Microsoft Reduces Windows 11 Update by 40% • The Register

Microsoft boasts of having downsized updates to Windows 11. Surprisingly, “cutting hardware support” was not included.

The monthly patch cycle for Microsoft products has been the bane of the lives of many administrators over the years. The operating system’s decision to lie down for a long time at inconvenient times while downloading and applying updates has become something of a common joke, especially with much of the shift to remote working around the world. and sometimes questionable home internet connectivity.

Microsoft began taking steps to correct the size of its package starting with the Windows 10 October 2018 Update (aka 1809) using coupled front and rear compression rather than just the differential update from previous versions. which could become quite heavy and difficult to administer.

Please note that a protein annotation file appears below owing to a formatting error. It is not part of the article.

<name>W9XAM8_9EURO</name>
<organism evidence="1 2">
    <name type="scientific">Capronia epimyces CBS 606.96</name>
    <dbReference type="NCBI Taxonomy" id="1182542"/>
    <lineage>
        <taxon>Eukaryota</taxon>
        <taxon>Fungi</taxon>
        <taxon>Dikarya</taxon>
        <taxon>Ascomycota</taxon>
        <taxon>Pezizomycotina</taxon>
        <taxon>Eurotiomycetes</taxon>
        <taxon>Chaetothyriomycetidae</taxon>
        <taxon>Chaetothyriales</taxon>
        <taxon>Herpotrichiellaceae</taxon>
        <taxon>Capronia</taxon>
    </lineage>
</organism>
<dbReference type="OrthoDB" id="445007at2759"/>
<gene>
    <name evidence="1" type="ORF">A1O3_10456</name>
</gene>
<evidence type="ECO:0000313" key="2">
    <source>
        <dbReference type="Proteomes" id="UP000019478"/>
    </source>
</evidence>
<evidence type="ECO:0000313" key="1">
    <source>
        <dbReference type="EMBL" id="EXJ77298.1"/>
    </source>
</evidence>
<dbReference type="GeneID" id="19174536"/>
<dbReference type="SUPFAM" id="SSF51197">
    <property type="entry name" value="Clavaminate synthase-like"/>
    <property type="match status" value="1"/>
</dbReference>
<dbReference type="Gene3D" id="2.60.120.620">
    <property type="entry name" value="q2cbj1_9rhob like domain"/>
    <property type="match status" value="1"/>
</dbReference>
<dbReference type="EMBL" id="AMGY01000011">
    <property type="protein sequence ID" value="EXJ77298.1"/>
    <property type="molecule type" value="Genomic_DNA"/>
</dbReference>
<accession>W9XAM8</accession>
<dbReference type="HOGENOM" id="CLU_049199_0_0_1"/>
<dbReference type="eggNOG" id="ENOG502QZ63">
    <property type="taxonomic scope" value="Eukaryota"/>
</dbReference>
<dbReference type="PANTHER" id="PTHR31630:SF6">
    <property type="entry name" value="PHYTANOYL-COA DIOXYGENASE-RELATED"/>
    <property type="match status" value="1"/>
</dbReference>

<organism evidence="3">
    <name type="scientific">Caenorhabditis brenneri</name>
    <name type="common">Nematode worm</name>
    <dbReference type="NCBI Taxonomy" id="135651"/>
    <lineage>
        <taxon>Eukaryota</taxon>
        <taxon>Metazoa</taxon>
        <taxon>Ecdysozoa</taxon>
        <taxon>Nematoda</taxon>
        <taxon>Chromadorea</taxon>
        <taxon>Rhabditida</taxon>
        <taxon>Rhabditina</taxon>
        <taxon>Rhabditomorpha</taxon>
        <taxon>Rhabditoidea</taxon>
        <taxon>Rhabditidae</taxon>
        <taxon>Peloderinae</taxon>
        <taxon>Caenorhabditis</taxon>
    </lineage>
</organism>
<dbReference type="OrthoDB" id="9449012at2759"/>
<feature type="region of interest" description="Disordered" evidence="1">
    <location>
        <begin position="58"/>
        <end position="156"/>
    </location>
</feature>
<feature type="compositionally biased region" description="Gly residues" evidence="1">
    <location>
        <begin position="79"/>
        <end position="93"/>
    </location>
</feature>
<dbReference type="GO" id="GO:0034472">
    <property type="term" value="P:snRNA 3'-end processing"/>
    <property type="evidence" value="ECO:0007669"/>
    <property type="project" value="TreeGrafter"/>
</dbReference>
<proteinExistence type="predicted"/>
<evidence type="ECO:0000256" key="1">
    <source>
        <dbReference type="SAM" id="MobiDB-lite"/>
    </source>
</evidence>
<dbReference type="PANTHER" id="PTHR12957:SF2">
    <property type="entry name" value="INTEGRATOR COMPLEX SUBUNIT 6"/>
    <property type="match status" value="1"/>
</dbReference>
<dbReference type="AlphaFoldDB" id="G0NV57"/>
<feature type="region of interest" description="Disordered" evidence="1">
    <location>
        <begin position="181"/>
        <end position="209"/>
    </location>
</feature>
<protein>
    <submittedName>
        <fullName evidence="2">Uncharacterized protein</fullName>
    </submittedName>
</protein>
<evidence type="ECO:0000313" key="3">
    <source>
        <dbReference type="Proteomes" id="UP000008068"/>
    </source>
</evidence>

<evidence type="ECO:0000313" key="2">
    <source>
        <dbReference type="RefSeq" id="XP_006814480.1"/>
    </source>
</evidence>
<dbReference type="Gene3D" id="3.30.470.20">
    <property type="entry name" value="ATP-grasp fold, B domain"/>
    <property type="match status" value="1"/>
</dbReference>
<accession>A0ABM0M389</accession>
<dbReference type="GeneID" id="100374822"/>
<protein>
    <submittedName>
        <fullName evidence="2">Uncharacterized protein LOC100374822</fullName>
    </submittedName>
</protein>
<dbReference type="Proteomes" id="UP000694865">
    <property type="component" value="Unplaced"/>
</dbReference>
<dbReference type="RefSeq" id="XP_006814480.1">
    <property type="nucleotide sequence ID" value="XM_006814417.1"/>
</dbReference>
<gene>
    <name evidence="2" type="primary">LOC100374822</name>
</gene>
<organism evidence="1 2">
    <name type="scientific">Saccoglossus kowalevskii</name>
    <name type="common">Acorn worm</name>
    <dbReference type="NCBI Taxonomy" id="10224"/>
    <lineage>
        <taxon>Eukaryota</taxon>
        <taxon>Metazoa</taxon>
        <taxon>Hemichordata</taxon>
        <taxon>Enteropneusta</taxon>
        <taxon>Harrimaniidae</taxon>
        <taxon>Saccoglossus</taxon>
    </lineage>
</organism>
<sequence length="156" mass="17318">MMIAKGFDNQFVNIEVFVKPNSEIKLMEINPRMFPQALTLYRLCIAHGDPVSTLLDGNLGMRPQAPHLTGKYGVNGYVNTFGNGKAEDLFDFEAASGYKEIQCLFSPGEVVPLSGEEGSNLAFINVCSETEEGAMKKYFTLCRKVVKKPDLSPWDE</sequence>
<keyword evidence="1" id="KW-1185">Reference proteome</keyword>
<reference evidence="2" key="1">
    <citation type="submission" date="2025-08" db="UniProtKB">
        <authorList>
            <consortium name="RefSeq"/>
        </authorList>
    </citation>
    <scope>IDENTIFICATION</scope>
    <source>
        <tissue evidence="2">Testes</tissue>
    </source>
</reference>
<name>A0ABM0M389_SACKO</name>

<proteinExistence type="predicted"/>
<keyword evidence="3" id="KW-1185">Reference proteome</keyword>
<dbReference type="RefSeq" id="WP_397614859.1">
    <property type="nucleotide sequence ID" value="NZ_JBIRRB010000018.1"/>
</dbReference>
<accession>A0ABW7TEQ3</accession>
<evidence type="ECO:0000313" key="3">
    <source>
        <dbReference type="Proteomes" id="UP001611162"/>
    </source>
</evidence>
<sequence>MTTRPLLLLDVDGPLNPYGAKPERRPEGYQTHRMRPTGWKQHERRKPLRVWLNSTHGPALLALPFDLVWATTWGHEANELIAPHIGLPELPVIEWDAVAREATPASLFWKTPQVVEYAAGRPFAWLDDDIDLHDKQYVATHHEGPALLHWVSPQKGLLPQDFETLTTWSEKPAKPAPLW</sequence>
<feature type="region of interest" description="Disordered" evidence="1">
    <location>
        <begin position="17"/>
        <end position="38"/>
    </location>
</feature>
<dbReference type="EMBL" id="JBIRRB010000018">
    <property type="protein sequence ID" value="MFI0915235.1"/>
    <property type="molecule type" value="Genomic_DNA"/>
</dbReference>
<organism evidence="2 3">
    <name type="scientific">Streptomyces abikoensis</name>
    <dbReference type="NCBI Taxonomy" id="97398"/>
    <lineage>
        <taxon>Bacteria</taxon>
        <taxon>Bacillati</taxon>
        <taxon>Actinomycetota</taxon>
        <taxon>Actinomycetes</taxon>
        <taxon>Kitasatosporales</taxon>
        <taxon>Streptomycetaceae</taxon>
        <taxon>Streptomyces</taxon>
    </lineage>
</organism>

While the front and rear differentials fixed some of the issues associated with updates, issues remained and Microsoft recognized that downloads could still be substantial. Especially when you consider that the corporate infrastructure has to work over VPN for new remote users who will always need an update, regardless of the problematic bandwidth.

For Windows 11, Microsoft has tinkered with the process again. Due to the need to be able to undo changes, a reverse delta (to undo the changes made) was required. However, rather than distributing an inverse delta, the company realized that “transformations and fixes can be ‘observed’ by the step of applying the delta and efficiently re-encoded in an inverse delta.” As such, it has provided for an American patent filing under the heading “REVERSE UPDATE DATA GENERATION” (n ° 63 / 160.284).

So the approach meant that the target device keeps its own path back to its original state, and Microsoft only needs to distribute the delta forward. The saving, according to Microsoft, is a 40 percent reduction in update size.

“This benefits our customers who will have to download less to stay up-to-date and secure,” Microsoft boasted.

We are far from suggesting that Microsoft could use its powerful intellect to figure out why it has to release so many fixes in the first place. ®

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Steven L. Nielsen

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